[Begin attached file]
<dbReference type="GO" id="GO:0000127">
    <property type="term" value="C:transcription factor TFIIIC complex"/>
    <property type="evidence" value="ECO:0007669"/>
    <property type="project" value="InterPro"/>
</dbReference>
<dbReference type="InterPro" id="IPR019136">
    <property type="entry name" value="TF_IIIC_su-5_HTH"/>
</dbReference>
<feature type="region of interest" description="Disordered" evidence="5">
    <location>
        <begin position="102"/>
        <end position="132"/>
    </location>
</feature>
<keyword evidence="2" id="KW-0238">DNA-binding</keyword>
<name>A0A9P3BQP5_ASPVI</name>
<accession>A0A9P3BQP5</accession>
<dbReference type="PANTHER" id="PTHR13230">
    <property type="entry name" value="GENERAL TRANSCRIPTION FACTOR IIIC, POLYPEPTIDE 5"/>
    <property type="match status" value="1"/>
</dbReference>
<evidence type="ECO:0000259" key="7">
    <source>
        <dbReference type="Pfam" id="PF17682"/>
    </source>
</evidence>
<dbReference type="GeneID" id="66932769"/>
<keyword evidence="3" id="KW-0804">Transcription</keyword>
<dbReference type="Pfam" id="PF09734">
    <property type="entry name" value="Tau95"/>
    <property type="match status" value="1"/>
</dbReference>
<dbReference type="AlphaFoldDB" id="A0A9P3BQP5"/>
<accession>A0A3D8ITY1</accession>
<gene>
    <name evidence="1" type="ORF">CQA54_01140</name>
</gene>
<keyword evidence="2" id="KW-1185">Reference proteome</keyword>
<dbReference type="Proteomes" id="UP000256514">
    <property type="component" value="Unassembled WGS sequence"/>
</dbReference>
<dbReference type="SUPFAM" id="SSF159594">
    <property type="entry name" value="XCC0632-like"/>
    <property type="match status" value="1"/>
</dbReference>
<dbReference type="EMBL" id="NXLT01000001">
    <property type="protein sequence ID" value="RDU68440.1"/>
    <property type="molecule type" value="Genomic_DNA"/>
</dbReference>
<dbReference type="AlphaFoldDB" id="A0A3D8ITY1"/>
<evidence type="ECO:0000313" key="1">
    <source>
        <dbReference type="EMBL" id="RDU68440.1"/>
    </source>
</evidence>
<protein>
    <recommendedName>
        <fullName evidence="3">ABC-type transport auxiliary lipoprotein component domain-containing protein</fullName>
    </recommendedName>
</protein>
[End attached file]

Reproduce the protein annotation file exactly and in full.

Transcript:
<dbReference type="GO" id="GO:0000127">
    <property type="term" value="C:transcription factor TFIIIC complex"/>
    <property type="evidence" value="ECO:0007669"/>
    <property type="project" value="InterPro"/>
</dbReference>
<dbReference type="InterPro" id="IPR019136">
    <property type="entry name" value="TF_IIIC_su-5_HTH"/>
</dbReference>
<feature type="region of interest" description="Disordered" evidence="5">
    <location>
        <begin position="102"/>
        <end position="132"/>
    </location>
</feature>
<keyword evidence="2" id="KW-0238">DNA-binding</keyword>
<name>A0A9P3BQP5_ASPVI</name>
<accession>A0A9P3BQP5</accession>
<dbReference type="PANTHER" id="PTHR13230">
    <property type="entry name" value="GENERAL TRANSCRIPTION FACTOR IIIC, POLYPEPTIDE 5"/>
    <property type="match status" value="1"/>
</dbReference>
<evidence type="ECO:0000259" key="7">
    <source>
        <dbReference type="Pfam" id="PF17682"/>
    </source>
</evidence>
<dbReference type="GeneID" id="66932769"/>
<keyword evidence="3" id="KW-0804">Transcription</keyword>
<dbReference type="Pfam" id="PF09734">
    <property type="entry name" value="Tau95"/>
    <property type="match status" value="1"/>
</dbReference>
<dbReference type="AlphaFoldDB" id="A0A9P3BQP5"/>
<accession>A0A3D8ITY1</accession>
<gene>
    <name evidence="1" type="ORF">CQA54_01140</name>
</gene>
<keyword evidence="2" id="KW-1185">Reference proteome</keyword>
<dbReference type="Proteomes" id="UP000256514">
    <property type="component" value="Unassembled WGS sequence"/>
</dbReference>
<dbReference type="SUPFAM" id="SSF159594">
    <property type="entry name" value="XCC0632-like"/>
    <property type="match status" value="1"/>
</dbReference>
<dbReference type="EMBL" id="NXLT01000001">
    <property type="protein sequence ID" value="RDU68440.1"/>
    <property type="molecule type" value="Genomic_DNA"/>
</dbReference>
<dbReference type="AlphaFoldDB" id="A0A3D8ITY1"/>
<evidence type="ECO:0000313" key="1">
    <source>
        <dbReference type="EMBL" id="RDU68440.1"/>
    </source>
</evidence>
<protein>
    <recommendedName>
        <fullName evidence="3">ABC-type transport auxiliary lipoprotein component domain-containing protein</fullName>
    </recommendedName>
</protein>